- Jan 26, 2023
- In the studio!
Based on what I know about RF and gain circuitry, I think direct grounding to the chassis reduces the opportunity to induce RF into the signal because any length of wire acts as an antenna. It's the same reason why it's good practice to keep all wires--signal and ground in a guitar circuit--as short as possible.
In my amp builds I carry all grounds from the board to a common point to cancel any differential in ground potential from various points on the board. But for pots, jacks and tubes, I direct ground to the chassis.
My builds always have very quiet operation.
Yes, jacks isolated though, and "control shafts" are part of pots.Are you using metal jacks and control shafts?
No.If so, do you use a Brass strip, like some amp builders?
End of ground bus wire is extended to a dedicated ring terminal; the last thing that ground bus is connected to, before the terminal, is the (primary) input jack's sleeve connection.How do you make the ground connections from the board- wire with a soldered ring terminal, secured between the washer on a control?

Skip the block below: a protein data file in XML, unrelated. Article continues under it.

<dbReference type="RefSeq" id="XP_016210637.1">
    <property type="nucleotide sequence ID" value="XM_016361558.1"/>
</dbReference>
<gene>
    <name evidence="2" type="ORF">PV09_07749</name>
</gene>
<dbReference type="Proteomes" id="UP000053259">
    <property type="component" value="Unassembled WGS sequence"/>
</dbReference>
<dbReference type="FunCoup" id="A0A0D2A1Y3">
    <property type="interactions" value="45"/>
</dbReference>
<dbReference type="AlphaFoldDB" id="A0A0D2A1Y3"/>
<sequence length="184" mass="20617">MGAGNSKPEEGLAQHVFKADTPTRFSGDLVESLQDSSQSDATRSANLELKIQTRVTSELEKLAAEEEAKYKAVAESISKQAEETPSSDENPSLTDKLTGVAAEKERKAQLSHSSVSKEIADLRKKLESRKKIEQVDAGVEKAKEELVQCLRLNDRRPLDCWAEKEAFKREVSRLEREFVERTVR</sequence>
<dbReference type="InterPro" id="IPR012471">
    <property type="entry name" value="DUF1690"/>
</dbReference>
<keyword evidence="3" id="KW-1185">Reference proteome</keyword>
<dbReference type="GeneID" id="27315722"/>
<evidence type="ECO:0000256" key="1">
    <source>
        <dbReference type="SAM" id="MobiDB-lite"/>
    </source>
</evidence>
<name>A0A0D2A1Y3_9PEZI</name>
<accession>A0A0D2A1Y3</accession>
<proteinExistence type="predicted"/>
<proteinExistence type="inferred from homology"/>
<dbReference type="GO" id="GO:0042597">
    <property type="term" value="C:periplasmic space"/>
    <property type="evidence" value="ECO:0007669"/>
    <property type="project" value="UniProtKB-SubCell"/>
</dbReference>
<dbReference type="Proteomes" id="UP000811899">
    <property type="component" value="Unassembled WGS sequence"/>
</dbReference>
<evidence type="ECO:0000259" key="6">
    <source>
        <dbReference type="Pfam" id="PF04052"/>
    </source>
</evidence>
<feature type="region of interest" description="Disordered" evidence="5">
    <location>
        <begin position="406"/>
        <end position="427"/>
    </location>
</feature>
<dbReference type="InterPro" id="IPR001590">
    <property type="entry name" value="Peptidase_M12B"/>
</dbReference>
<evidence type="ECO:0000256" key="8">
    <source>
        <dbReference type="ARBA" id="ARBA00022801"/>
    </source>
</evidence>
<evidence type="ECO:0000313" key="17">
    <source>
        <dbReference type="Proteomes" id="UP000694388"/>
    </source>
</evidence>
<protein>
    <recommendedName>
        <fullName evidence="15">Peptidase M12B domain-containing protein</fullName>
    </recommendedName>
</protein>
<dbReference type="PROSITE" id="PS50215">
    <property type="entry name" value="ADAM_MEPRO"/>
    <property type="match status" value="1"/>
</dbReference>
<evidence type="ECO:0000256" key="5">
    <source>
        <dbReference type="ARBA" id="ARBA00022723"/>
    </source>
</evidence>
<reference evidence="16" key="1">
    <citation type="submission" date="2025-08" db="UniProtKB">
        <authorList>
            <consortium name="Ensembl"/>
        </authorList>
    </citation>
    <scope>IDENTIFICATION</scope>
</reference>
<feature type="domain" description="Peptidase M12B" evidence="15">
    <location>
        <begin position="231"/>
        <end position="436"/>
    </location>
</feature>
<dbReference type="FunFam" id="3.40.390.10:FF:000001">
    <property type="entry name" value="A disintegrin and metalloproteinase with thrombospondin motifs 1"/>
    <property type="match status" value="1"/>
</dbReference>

Are you using metal jacks and control shafts? If so, do you use a Brass strip, like some amp builders? If so to both, they all should be at/very close to chassis potential and as long as the connection for the safety/power cord ground has good integrity, no current should flow between these.
How do you make the ground connections from the board- wire with a soldered ring terminal, secured between the washer on a control?
Then I'm cooked. I live in a (large, multi-family) 95-year-old building and my apartment is wired with cloth-and-(dried-up, cracking)rubber-insulated 14 gauge solid; hot and neutral wires only. The grounding is only by virtue of steel conduit and boxes, (newer, NEMA 15) outlets given grounding only through the #6-32 screws fastening them to the boxes. The kitchen was renovated in the '80s, and some outlets and a circuit were added, using BX cable. Recently I checked outlets, and found 2 that were wired with reverse polarity, and 2 others that had no apparent ground (one of those supplied by the 80s BX cable). The former I fixed easily enough; on the latter I disconnected the outlets, jostled the boxes with a large screwdriver, and got some kind of ground, that has 120 V between hot and neutral, and only 112 V between hot and ground -- so I'd say that's an "imperfect" ground.